Agriculture education involves more than just learning the basics of seed production. It provides the opportunity for people to understand agriculture is not just farming--it’s a sustainable way of life.
Pierce College opened its doors in 1947 as the Clarence W. Pierce School of Agriculture. Two hundred and twelve WWII veterans enrolled in the first classes. By the early 1970's the college had 2,000 students taking classes in agriculture. Four hundred and fifty head of cattle (114 dairy cattle), 250 head of sheep, 250 swine and 6,000 poultry made up the livestock portion of the college farm. A fifteen acre orchard, green houses, and fields of alfalfa, oats, pumpkins, melons and various other field crops were used to educate our students.
Pierce College's Agriculture Department is still achieving all three of Dr. Pierce's original goals:
Educate future farmers and ranchers, veterinarians, veterinary technicians, florists, equestrians, horticulturists and others involved with our vast industry
Educate "city folk" on where their food and fiber comes from
Prepare students to transfer to a four year institution or graduate school
Pierce College’s Pre-veterinary program has one of the highest acceptance rates into graduate schools of veterinary medicine. Our farm teaching laboratory, which provides a hands-on approach, is credited for much of this success.
Pierce graduates complete the national and state board exams with high passage rates.
The Pierce College Equine program is unique in that it combines a college-credit program with community recreational opportunities.
The College has recently committed (through bond projects) the following agriculture facilities:
Greenhouse (future construction)
Veterinary teaching clinic
WHY WE NEED YOUR HELP
With economic downsizing and retirements, the Pierce Farm has seen dramatic reductions in its workforce, down from 11 full time ranch and farm laborers, along with a thousand hours per week of student labor, to just three full time workers who must manage 400 acres of farm land, a 15 acre horticulture center, and a 15-acre nature center. Our Agriculture full time faculty has been reduced from 18 to 5.
The farm has gone down:
from 450 heads of cows to just 12
from 250 sheep down to 15
from 250 pigs to one
from 6,000 chickens to 80
and 35 goats and two donkeys.
Pierce Agriculture needs continued public and private support to maintain its farm teaching lab and outreach to the community. Pierce farm needs the funding to maintain its aging farm equipment, the pasture fencing, shade trees and husbandry tools.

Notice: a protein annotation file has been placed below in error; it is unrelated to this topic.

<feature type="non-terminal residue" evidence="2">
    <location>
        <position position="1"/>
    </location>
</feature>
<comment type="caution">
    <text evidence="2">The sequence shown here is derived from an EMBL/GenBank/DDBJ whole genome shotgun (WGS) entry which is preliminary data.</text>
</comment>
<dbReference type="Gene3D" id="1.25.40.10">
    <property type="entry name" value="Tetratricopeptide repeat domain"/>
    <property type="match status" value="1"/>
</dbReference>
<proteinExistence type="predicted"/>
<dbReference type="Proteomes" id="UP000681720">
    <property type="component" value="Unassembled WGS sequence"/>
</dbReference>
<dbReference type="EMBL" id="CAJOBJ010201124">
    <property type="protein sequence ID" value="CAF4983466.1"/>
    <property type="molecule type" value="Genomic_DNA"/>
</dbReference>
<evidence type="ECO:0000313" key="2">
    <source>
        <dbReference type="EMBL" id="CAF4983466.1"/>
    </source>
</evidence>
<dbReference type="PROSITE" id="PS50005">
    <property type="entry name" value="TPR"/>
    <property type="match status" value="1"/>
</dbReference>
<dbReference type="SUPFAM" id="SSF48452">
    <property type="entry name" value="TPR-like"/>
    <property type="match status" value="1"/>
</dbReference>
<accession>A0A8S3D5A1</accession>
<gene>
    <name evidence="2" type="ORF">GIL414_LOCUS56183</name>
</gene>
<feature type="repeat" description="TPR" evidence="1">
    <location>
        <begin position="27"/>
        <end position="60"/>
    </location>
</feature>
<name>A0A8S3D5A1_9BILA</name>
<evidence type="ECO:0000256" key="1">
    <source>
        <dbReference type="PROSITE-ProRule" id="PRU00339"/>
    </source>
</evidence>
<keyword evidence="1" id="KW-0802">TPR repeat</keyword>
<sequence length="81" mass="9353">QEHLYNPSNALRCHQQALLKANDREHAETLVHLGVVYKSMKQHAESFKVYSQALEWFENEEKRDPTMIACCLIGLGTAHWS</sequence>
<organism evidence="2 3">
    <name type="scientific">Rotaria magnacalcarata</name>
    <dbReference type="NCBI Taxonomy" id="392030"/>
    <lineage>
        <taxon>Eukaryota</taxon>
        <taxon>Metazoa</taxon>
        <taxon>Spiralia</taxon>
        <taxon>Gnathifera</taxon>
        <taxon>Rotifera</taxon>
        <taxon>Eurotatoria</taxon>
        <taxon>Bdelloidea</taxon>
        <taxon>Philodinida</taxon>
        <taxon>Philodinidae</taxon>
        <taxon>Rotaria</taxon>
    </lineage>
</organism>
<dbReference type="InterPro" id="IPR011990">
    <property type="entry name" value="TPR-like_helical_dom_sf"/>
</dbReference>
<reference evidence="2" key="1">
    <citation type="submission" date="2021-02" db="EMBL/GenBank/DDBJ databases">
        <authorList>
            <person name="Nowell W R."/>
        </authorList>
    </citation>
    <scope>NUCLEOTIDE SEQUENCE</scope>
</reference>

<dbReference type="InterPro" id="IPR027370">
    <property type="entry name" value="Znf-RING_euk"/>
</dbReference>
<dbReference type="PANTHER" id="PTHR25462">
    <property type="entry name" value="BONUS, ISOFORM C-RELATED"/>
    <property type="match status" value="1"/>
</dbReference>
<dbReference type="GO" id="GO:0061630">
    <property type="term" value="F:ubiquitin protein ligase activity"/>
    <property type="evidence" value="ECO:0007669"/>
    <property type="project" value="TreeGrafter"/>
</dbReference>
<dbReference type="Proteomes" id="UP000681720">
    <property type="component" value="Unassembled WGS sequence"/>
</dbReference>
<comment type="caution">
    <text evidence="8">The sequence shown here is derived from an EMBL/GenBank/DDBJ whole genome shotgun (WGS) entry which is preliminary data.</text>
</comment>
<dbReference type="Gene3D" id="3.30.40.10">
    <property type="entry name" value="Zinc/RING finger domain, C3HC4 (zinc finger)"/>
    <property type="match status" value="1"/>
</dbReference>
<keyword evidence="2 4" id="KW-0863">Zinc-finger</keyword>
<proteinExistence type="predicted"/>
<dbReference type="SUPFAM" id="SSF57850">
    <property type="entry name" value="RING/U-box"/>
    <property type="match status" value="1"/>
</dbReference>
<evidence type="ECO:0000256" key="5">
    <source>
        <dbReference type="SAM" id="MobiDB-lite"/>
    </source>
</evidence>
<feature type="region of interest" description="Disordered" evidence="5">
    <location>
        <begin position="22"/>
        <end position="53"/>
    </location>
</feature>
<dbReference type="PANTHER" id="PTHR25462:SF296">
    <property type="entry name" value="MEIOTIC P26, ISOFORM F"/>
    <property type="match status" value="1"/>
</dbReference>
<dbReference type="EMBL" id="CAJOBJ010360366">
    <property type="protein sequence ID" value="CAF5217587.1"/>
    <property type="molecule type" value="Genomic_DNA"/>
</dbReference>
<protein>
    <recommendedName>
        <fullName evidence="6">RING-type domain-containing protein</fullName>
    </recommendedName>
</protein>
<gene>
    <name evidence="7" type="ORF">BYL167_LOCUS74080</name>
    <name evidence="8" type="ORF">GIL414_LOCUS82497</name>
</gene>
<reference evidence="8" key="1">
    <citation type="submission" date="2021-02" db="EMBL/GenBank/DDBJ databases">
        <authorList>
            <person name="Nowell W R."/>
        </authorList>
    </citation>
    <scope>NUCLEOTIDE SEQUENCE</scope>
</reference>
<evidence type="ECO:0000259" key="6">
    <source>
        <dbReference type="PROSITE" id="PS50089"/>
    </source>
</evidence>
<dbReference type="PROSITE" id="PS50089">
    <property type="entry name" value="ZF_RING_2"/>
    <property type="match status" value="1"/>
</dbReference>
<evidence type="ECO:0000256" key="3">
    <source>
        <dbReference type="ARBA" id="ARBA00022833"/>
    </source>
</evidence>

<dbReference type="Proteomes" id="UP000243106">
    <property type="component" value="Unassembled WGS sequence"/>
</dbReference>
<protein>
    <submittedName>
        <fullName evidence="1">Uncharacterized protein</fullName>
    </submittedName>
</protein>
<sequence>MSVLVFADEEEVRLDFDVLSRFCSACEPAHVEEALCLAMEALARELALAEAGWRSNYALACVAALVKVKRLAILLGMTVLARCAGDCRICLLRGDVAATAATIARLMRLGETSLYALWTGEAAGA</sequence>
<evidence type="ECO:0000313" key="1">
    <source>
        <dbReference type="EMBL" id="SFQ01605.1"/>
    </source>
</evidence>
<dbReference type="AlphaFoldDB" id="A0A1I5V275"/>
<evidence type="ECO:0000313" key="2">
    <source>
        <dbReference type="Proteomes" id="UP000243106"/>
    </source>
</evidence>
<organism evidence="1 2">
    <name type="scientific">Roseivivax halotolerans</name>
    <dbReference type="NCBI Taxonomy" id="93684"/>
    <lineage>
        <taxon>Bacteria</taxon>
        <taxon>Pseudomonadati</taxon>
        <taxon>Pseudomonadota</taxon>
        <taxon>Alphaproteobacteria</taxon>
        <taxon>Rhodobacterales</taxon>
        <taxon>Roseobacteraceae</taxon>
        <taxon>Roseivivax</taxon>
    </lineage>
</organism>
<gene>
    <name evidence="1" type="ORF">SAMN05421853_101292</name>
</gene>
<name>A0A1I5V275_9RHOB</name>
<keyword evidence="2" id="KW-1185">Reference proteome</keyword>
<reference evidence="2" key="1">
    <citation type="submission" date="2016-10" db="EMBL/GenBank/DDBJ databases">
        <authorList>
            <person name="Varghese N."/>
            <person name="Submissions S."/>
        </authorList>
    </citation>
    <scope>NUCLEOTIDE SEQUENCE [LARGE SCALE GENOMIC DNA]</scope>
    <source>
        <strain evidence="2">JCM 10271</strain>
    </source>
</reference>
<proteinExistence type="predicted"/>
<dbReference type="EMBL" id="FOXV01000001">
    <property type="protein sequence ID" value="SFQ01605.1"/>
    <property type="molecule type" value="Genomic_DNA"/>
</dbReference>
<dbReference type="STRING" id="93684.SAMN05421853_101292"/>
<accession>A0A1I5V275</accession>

Donations would help support the maintenance of Pierce pastures, irrigation equipment, purchasing of feed, hiring of a food animal veterinarian, an animal science instructor, student labor needed to feed the farm animals and clean their corrals.
HOW YOU CAN HELP
Our goal is to raise $20 million where the interest will take care for our farm laboratory for a year.
Employees with benefits costs for upkeep of the farm:
Animal Science Professor - $100,000 per year.
Horse Unit – full-time Ag Technician - $70,000 per year.
Animal Unit – full-time Ag Technician - $70,000 per year.
Farmer - to plant, harvest, and maintain the fields - $65,000 per year.
Nature Center and Horticulture facilities maintenance - $60,000 per year.
10 part-time student-workers to clean out pens, feed the animals, move the animals to various pastures, set up and take down irrigation pipes - $57,200 a year.
Veterinarian - $125,000 per year.
Equestrian Center Director – starting part-time at $30,000 per year and as the position responsibilities grow, full-time at $85,000 per year.
Chickens - $2,347 per year for all chickens, or $30 per year for one chicken.
Goat herd - $7,300 per year for the herd, or $174 for one goat.
Sheep flock - $6,205 per year for the flock, or $353 per sheep.
Cows feed - $43,800 - $65,700 per year for all cows, or $2930 - $3100 per year for one cow, or $8 per day for one cow.
Salt blocks for the sheep, cows, and goats cost $350 per year.
Protein tubs - $560 per year.
Pastures - $50,000 per year for the first year; $20,000/year after the first year to maintain and reseed.
The cost to shear the sheep - $400 per year.
Vaccinations and medicines cost $1,000 per year, or $20.83 per week.
Repair of the farm fence lines - $50,000.
Twine Baler - $23,000.
Side-pull rotary mower - $27,000.
Gator CX Utility Vehicle with KT Tires - $6,700.
Disk Mower (6 disks) - $14,000.
Skip loader - $42,000.
In addition, the farm needs new equipment, such as tractors, trucks, etc. - $300,000.